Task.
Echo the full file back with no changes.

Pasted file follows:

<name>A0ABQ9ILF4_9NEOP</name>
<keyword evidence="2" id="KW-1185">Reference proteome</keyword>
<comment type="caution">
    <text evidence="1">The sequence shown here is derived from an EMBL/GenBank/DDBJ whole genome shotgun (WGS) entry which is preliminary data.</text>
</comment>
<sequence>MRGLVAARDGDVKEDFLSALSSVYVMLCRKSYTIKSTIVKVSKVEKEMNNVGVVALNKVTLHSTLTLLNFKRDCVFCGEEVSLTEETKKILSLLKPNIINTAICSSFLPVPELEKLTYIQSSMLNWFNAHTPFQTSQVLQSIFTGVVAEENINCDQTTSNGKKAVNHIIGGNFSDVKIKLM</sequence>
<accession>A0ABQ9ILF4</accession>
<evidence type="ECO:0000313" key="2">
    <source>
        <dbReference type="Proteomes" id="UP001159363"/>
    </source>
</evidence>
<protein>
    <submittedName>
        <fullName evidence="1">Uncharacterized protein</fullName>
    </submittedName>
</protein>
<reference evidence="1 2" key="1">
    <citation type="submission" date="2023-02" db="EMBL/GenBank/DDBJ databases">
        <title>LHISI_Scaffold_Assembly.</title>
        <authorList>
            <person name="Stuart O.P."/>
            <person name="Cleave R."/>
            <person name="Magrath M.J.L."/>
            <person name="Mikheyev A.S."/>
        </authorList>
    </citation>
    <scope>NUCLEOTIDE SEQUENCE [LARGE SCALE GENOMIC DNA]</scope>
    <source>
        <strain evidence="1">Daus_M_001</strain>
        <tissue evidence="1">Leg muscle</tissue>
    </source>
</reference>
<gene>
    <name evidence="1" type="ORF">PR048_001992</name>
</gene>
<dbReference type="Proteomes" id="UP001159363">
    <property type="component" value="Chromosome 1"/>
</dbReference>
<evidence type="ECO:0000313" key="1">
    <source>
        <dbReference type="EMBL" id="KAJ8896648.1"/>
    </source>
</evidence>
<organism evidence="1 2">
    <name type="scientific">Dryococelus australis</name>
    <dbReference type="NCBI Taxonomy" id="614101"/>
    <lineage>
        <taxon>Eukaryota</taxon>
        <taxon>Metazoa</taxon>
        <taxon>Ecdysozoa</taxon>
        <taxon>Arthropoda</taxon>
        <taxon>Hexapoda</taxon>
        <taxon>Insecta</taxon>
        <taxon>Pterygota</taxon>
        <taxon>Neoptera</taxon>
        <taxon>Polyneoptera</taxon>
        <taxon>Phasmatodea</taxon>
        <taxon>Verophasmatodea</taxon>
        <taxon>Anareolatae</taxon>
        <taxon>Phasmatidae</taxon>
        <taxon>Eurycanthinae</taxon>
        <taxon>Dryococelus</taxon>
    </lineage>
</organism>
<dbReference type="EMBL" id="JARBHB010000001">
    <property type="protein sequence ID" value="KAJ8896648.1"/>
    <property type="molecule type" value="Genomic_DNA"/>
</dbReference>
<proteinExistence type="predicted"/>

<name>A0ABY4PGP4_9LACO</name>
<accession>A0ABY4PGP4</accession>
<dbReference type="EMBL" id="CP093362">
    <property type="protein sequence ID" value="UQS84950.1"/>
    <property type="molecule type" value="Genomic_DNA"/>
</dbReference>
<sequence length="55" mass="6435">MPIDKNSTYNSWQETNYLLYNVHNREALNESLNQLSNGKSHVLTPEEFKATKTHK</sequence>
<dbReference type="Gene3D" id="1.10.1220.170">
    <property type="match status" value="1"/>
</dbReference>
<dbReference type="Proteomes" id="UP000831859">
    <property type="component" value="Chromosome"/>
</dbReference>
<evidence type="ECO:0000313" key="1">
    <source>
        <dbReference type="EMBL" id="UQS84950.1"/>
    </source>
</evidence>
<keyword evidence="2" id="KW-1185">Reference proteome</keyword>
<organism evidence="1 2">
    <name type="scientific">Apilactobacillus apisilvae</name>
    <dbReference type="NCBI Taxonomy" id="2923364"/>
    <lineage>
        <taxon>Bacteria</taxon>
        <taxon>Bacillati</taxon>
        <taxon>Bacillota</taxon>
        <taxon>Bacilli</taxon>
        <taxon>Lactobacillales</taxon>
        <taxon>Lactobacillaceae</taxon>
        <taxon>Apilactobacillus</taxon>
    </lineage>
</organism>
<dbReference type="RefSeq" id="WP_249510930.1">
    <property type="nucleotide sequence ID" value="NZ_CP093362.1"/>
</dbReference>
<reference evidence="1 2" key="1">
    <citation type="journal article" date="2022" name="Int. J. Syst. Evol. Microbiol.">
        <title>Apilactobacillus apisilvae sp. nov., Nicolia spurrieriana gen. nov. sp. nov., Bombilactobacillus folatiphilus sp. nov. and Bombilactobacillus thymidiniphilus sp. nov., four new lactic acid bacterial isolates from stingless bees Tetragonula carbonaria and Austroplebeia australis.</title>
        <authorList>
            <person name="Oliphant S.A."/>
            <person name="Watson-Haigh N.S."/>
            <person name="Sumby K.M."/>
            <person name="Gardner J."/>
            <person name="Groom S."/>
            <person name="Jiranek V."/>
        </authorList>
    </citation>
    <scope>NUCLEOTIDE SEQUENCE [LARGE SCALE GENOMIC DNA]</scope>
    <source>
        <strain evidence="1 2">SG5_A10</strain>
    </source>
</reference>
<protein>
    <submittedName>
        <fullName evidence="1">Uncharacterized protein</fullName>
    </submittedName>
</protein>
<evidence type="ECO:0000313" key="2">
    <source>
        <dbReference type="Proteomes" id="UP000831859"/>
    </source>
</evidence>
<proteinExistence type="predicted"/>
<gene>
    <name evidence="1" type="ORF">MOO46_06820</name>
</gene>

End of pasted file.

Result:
<name>A0ABQ9ILF4_9NEOP</name>
<keyword evidence="2" id="KW-1185">Reference proteome</keyword>
<comment type="caution">
    <text evidence="1">The sequence shown here is derived from an EMBL/GenBank/DDBJ whole genome shotgun (WGS) entry which is preliminary data.</text>
</comment>
<sequence>MRGLVAARDGDVKEDFLSALSSVYVMLCRKSYTIKSTIVKVSKVEKEMNNVGVVALNKVTLHSTLTLLNFKRDCVFCGEEVSLTEETKKILSLLKPNIINTAICSSFLPVPELEKLTYIQSSMLNWFNAHTPFQTSQVLQSIFTGVVAEENINCDQTTSNGKKAVNHIIGGNFSDVKIKLM</sequence>
<accession>A0ABQ9ILF4</accession>
<evidence type="ECO:0000313" key="2">
    <source>
        <dbReference type="Proteomes" id="UP001159363"/>
    </source>
</evidence>
<protein>
    <submittedName>
        <fullName evidence="1">Uncharacterized protein</fullName>
    </submittedName>
</protein>
<reference evidence="1 2" key="1">
    <citation type="submission" date="2023-02" db="EMBL/GenBank/DDBJ databases">
        <title>LHISI_Scaffold_Assembly.</title>
        <authorList>
            <person name="Stuart O.P."/>
            <person name="Cleave R."/>
            <person name="Magrath M.J.L."/>
            <person name="Mikheyev A.S."/>
        </authorList>
    </citation>
    <scope>NUCLEOTIDE SEQUENCE [LARGE SCALE GENOMIC DNA]</scope>
    <source>
        <strain evidence="1">Daus_M_001</strain>
        <tissue evidence="1">Leg muscle</tissue>
    </source>
</reference>
<gene>
    <name evidence="1" type="ORF">PR048_001992</name>
</gene>
<dbReference type="Proteomes" id="UP001159363">
    <property type="component" value="Chromosome 1"/>
</dbReference>
<evidence type="ECO:0000313" key="1">
    <source>
        <dbReference type="EMBL" id="KAJ8896648.1"/>
    </source>
</evidence>
<organism evidence="1 2">
    <name type="scientific">Dryococelus australis</name>
    <dbReference type="NCBI Taxonomy" id="614101"/>
    <lineage>
        <taxon>Eukaryota</taxon>
        <taxon>Metazoa</taxon>
        <taxon>Ecdysozoa</taxon>
        <taxon>Arthropoda</taxon>
        <taxon>Hexapoda</taxon>
        <taxon>Insecta</taxon>
        <taxon>Pterygota</taxon>
        <taxon>Neoptera</taxon>
        <taxon>Polyneoptera</taxon>
        <taxon>Phasmatodea</taxon>
        <taxon>Verophasmatodea</taxon>
        <taxon>Anareolatae</taxon>
        <taxon>Phasmatidae</taxon>
        <taxon>Eurycanthinae</taxon>
        <taxon>Dryococelus</taxon>
    </lineage>
</organism>
<dbReference type="EMBL" id="JARBHB010000001">
    <property type="protein sequence ID" value="KAJ8896648.1"/>
    <property type="molecule type" value="Genomic_DNA"/>
</dbReference>
<proteinExistence type="predicted"/>

<name>A0ABY4PGP4_9LACO</name>
<accession>A0ABY4PGP4</accession>
<dbReference type="EMBL" id="CP093362">
    <property type="protein sequence ID" value="UQS84950.1"/>
    <property type="molecule type" value="Genomic_DNA"/>
</dbReference>
<sequence length="55" mass="6435">MPIDKNSTYNSWQETNYLLYNVHNREALNESLNQLSNGKSHVLTPEEFKATKTHK</sequence>
<dbReference type="Gene3D" id="1.10.1220.170">
    <property type="match status" value="1"/>
</dbReference>
<dbReference type="Proteomes" id="UP000831859">
    <property type="component" value="Chromosome"/>
</dbReference>
<evidence type="ECO:0000313" key="1">
    <source>
        <dbReference type="EMBL" id="UQS84950.1"/>
    </source>
</evidence>
<keyword evidence="2" id="KW-1185">Reference proteome</keyword>
<organism evidence="1 2">
    <name type="scientific">Apilactobacillus apisilvae</name>
    <dbReference type="NCBI Taxonomy" id="2923364"/>
    <lineage>
        <taxon>Bacteria</taxon>
        <taxon>Bacillati</taxon>
        <taxon>Bacillota</taxon>
        <taxon>Bacilli</taxon>
        <taxon>Lactobacillales</taxon>
        <taxon>Lactobacillaceae</taxon>
        <taxon>Apilactobacillus</taxon>
    </lineage>
</organism>
<dbReference type="RefSeq" id="WP_249510930.1">
    <property type="nucleotide sequence ID" value="NZ_CP093362.1"/>
</dbReference>
<reference evidence="1 2" key="1">
    <citation type="journal article" date="2022" name="Int. J. Syst. Evol. Microbiol.">
        <title>Apilactobacillus apisilvae sp. nov., Nicolia spurrieriana gen. nov. sp. nov., Bombilactobacillus folatiphilus sp. nov. and Bombilactobacillus thymidiniphilus sp. nov., four new lactic acid bacterial isolates from stingless bees Tetragonula carbonaria and Austroplebeia australis.</title>
        <authorList>
            <person name="Oliphant S.A."/>
            <person name="Watson-Haigh N.S."/>
            <person name="Sumby K.M."/>
            <person name="Gardner J."/>
            <person name="Groom S."/>
            <person name="Jiranek V."/>
        </authorList>
    </citation>
    <scope>NUCLEOTIDE SEQUENCE [LARGE SCALE GENOMIC DNA]</scope>
    <source>
        <strain evidence="1 2">SG5_A10</strain>
    </source>
</reference>
<protein>
    <submittedName>
        <fullName evidence="1">Uncharacterized protein</fullName>
    </submittedName>
</protein>
<evidence type="ECO:0000313" key="2">
    <source>
        <dbReference type="Proteomes" id="UP000831859"/>
    </source>
</evidence>
<proteinExistence type="predicted"/>
<gene>
    <name evidence="1" type="ORF">MOO46_06820</name>
</gene>